Editor’s Note: Gilbert Gottfried is a comedian and actor. Follow him on Twitter @realgilbert and Instagram @realgilbert. And listen to his podcast, “Gilbert Gottfried’s Amazing Colossal Podcast!”
The opinions expressed in this commentary are solely those of the writer. View more opinion on CNN.
Every now and again, a guest comes on my podcast and I let them take the reins. Bob Einstein, also known by his characters Super Dave Osborne from David Letterman’s show and Marty Funkhouser from “Curb Your Enthusiasm,” was one of those.
When Einstein – who died Wednesday – was on with me, my only job was trying to get a word in edgewise. I just let him be funny and sat back like an audience member.
Bob was a strange guy, both to watch and listen to. He sounded like Clint Eastwood, if Clint Eastwood had just come out of throat surgery. Bob said once that he didn’t dream of being a comedian as a kid. He wanted to be a basketball player. I kind of wish that dream had come true – it would have made me a big basketball fan.
He was always funny to watch because he seemed totally certain and completely confused at the same time. Even at his most forceful and energetic, he came across looking and sounding like a guy you woke up at three o’clock in the morning.
Bob and his brother, the great comedian, writer and actor Albert Brooks, were sons of the beloved entertainer Harry Einstein, who played the character Parkyakarkus on the radio and in movies in the 1930s and ‘40s.
One famous showbiz story involved the time Parkyakarkus performed at a roast for TV greats Desi Arnaz and Lucille Ball. He got up and the place exploded with laughter. He gave the greatest show of his career. People were cheering. He then sat down and bowed his head, leaning against comedian Milton Berle. The audience thought this was part of the act. It turns out, he had died.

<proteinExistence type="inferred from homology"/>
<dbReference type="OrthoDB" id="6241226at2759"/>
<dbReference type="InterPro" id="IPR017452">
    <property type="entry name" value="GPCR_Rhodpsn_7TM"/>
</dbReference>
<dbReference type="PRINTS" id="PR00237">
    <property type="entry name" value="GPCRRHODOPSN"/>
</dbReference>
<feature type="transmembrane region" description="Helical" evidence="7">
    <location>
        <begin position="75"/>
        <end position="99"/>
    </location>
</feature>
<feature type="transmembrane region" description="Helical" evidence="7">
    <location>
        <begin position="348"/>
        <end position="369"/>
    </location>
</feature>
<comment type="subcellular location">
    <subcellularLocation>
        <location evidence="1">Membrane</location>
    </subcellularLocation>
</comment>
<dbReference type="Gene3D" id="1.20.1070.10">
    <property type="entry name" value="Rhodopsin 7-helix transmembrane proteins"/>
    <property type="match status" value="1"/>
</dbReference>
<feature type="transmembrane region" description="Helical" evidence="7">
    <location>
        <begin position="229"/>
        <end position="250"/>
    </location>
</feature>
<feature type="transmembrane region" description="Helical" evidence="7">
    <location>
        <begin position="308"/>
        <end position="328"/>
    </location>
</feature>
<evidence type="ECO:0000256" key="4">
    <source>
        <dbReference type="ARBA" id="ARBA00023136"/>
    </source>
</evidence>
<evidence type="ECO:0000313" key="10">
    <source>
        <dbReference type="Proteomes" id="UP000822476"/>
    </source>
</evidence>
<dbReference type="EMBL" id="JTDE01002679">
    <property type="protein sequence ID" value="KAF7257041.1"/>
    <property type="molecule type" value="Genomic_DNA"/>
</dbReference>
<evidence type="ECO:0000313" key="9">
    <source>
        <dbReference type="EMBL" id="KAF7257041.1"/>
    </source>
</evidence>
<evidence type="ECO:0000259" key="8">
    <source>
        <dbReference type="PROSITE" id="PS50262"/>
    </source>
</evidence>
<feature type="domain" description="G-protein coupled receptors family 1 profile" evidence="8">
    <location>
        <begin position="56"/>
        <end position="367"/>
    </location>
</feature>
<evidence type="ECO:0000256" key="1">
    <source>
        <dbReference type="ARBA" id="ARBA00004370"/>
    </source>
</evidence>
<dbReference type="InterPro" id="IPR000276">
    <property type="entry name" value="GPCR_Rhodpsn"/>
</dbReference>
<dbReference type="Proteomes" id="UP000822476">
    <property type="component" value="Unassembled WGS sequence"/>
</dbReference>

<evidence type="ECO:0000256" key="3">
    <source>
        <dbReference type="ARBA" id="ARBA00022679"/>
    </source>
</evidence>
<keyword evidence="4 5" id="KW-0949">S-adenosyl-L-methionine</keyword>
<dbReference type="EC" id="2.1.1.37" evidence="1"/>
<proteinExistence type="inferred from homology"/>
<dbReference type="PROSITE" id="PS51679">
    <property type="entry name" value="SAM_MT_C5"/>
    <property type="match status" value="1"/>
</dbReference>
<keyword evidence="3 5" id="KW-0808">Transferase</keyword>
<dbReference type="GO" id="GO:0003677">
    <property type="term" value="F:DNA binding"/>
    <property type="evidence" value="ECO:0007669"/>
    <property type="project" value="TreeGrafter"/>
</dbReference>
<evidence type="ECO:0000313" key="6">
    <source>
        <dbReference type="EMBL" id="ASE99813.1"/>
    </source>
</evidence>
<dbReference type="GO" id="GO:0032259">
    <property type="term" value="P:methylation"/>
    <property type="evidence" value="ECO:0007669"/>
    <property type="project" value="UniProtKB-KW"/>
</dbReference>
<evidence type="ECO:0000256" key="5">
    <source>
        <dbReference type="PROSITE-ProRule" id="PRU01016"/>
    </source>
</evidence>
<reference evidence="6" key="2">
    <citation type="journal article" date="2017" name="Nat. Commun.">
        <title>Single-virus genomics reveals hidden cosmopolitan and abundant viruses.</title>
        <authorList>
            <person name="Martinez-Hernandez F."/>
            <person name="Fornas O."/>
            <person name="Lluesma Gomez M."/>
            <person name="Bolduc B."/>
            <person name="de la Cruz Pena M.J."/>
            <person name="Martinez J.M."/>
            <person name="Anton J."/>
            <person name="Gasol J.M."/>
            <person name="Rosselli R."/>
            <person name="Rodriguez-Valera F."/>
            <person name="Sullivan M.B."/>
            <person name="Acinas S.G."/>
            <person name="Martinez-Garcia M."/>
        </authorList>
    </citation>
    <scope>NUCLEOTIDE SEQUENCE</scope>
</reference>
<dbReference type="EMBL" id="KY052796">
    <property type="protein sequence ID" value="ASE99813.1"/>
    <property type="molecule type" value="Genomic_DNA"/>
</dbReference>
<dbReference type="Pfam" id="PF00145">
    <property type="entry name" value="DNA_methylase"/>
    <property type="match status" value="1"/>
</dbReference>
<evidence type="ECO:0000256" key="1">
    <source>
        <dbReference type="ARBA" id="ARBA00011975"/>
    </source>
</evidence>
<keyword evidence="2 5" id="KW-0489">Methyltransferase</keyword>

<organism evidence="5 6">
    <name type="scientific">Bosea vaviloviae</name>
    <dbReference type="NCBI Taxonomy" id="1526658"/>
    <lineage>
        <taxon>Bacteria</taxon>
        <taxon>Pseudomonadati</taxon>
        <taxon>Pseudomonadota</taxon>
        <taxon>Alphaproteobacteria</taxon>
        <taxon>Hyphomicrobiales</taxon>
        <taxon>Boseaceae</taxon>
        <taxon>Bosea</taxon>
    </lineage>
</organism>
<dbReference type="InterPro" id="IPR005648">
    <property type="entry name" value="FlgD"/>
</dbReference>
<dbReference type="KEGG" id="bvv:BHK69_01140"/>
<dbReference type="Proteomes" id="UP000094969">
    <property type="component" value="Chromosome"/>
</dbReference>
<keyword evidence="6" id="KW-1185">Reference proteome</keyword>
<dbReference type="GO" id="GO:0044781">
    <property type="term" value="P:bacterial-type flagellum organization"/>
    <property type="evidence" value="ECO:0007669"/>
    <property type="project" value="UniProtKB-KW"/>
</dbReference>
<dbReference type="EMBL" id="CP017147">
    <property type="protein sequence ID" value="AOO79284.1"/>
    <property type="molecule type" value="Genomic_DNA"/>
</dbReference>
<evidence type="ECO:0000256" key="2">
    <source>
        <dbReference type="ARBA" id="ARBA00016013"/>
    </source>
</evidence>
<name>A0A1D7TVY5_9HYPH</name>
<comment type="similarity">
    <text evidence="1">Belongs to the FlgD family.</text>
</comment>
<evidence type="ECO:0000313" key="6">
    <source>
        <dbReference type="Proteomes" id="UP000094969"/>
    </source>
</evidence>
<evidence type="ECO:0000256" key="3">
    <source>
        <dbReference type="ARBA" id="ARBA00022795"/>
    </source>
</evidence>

Lucy sat totally stunned and Desi left the stage crying. To a lot of people, dying onstage seems like the perfect way for a performer to go. In an interview, Bob recounted: “Someone once said to me, ‘Well, at least your dad died doing something that he loved.’ My dad was fifty-four!”
Bob asked the guy: “What does your mother do?” He answered, “She’s a housewife.” So then Bob said, “Okay, let’s go over to her house while she’s doing the laundry and I’ll blow her f***ing head off. At least she will have died doing what she loved.’”
That story right there shows you the type of guy Bob was.
He was a total cynic and a complete wiseass.
When he was on my podcast in 2016, he kept ragging on me and my co-host Frank Santopadre, saying things like: “Is anybody listening to this?… I just saw Gilbert pick up a magazine.”
He was on a roll. “What is a podcast? What is it? It’s the cheapest***thing… And this setup is like, I’m telling you: I feel like I’m sitting at the airport in the men’s room… and someone came in with a mic.”
I never laughed so hard being insulted so viciously.
He talked to me and Frank about being a writer in what he considered the golden age of show business – working with people like the Smothers Brothers, Dick Van Dyke and Redd Foxx and writing for other TV variety shows when there were only three networks on the air.
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After his writing career, he went on to performing. He became most famous as the totally inept stunt man Super Dave, a character I can only describe as Evel Knievel after too many falls on his head. After that, he appeared on a number of TV shows, including “Arrested Development,” and joined Larry David on “Curb Your Enthusiasm” as the very funny Marty Funkhouser character, fitting in perfectly with the comedy and neurosis of that show.
When Bob was on my podcast, he told a few jokes that I already knew and had even told a number of times. I didn’t care. Hearing him say them was like hearing them for the first time. I’m sad to say farewell to the man who would have been the funniest basketball player ever.